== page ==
‘Apple Glass’ could use AR 3D mapping data sourced from an iPhone

The Apple Glass smartglasses or an Apple-produced VR or AR headset could take advantage of other hardware to determine where it is and movements three-dimensional space, by sharing data about the local environment.

One of the problems VR and AR headset producers have to contend with is the need to know where the head-mounted Is in an environment. This is especially important for augmented reality applications, as viewing systems that overlay a digital object over a real-world scene have to ensure that the positioning of the object in the user’s view is absolutely correct, to sell the illusion of its existence in the real world.

Headsets have multiple different ways to track their position, including accelerometers and cameras that point out into the environment to track nearby items.

However, in cases where there’s multiple people with head-mounted vision systems, or multiple iPhone users with ARKit apps as currently observable, each device typically handles their own co-ordinate-tracking system. Devices typically don’t share coordinates with each other during use, and generally work independently of each other.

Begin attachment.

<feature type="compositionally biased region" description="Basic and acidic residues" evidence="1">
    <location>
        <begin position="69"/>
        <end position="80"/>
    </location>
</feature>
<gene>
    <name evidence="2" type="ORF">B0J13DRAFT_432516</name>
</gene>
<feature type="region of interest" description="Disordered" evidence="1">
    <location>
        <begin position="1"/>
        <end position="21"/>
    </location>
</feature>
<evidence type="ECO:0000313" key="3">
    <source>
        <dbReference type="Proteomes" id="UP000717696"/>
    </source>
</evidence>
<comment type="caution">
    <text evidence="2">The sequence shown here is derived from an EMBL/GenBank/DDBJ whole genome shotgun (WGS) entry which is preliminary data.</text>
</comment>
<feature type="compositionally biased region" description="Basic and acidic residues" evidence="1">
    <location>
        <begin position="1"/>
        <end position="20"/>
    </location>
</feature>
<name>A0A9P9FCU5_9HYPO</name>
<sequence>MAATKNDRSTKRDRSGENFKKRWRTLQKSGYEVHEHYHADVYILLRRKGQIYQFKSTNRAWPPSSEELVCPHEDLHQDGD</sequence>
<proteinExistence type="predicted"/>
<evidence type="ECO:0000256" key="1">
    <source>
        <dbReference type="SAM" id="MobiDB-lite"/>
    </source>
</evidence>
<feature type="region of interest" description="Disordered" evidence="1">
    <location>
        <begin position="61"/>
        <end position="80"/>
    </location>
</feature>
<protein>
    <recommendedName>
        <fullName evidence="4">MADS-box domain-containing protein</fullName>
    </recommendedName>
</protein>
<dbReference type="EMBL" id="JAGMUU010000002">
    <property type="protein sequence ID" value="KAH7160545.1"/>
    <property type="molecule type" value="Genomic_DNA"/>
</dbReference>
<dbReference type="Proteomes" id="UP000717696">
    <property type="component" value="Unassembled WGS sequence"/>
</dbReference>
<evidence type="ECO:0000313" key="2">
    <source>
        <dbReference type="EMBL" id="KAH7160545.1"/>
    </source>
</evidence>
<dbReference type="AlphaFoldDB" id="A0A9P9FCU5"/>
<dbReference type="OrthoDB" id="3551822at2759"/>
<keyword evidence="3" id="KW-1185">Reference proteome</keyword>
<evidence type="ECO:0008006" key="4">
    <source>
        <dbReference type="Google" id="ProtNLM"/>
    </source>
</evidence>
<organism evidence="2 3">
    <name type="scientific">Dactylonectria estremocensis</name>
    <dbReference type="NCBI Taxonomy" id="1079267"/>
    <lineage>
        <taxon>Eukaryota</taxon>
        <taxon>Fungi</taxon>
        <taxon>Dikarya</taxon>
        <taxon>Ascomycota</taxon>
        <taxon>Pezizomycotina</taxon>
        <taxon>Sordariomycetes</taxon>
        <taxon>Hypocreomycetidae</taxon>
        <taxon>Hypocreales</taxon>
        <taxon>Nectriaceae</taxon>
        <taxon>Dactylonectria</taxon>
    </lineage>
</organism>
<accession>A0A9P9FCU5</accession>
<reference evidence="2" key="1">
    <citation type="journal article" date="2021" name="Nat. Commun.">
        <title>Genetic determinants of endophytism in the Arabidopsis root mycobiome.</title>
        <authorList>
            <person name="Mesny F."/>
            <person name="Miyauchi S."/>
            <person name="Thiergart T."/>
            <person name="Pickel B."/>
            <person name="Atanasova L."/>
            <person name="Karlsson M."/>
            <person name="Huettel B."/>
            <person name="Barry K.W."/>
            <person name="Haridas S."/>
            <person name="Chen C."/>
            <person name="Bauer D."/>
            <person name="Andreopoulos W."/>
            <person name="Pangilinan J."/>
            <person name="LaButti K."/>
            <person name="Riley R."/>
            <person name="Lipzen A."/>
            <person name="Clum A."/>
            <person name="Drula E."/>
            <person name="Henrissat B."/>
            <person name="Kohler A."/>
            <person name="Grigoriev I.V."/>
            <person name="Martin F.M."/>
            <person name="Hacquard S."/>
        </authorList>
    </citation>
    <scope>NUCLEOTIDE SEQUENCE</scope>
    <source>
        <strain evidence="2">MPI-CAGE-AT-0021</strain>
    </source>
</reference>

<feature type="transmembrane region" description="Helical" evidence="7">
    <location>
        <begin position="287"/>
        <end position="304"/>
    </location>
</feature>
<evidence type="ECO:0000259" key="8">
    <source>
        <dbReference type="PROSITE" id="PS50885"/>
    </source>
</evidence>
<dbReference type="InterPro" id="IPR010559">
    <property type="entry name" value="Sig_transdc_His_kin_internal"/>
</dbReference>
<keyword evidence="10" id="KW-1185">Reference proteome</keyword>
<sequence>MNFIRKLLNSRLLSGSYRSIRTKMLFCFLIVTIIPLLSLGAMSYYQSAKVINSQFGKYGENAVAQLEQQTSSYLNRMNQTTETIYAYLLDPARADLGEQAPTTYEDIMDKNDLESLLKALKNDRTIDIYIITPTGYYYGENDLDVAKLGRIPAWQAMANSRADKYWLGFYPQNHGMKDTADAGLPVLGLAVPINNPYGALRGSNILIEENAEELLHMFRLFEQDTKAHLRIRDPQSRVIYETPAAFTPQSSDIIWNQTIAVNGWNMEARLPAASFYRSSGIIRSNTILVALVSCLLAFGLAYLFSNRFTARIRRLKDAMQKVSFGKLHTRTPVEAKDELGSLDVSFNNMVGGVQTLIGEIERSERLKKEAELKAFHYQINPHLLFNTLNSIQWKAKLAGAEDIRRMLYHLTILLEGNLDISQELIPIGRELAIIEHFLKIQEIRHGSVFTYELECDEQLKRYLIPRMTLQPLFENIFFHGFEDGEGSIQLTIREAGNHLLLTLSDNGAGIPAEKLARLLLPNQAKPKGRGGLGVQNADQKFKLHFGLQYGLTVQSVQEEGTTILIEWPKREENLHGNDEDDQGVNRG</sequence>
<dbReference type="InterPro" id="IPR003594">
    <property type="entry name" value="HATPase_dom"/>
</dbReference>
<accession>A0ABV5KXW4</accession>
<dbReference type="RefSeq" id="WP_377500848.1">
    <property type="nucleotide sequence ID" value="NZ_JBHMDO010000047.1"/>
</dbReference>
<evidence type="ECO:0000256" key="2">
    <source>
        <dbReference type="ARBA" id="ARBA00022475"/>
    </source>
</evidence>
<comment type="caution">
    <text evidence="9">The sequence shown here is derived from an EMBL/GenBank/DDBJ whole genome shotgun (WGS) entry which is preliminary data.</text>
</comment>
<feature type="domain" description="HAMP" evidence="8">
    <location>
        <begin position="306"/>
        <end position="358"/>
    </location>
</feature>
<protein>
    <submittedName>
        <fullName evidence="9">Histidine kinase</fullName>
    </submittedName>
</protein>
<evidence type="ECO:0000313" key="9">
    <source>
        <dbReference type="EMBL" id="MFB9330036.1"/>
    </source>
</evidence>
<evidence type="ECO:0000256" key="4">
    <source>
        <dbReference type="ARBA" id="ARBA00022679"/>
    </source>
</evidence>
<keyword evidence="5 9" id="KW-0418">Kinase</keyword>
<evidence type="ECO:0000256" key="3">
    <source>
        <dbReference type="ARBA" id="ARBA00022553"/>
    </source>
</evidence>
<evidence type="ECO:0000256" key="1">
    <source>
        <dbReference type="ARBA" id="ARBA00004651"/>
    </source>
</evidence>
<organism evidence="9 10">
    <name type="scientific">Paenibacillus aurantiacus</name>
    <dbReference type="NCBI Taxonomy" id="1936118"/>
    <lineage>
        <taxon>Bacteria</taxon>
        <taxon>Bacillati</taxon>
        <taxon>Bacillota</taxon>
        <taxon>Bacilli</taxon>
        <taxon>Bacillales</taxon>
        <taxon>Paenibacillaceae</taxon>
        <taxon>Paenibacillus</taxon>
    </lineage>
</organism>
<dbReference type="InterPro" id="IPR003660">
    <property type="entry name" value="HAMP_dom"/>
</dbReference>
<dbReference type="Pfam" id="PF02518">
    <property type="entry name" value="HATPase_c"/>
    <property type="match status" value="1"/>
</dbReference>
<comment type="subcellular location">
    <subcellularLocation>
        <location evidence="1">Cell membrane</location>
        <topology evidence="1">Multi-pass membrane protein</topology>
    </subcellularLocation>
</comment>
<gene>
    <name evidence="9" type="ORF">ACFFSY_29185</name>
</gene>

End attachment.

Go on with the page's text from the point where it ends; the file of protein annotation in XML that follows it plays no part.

In a patent granted by the US Patent and Trademark Office on Tuesday titled “Method and device for synchronizing augmented reality coordinate systems,” Apple suggests a way to get all devices to metaphorically sing from the same songbook and to work with each other, by synchronizing data.

The idea initially starts with one electronic device handing over multiple items in a “feature set” to a second device, such as an iPhone or a base station transmitting data to an AR headset. This feature set can include a reference location in 3D space, coordinates for each of the devices, and in some versions, a map of the 3D space and points of interest within it that could be used to place virtual

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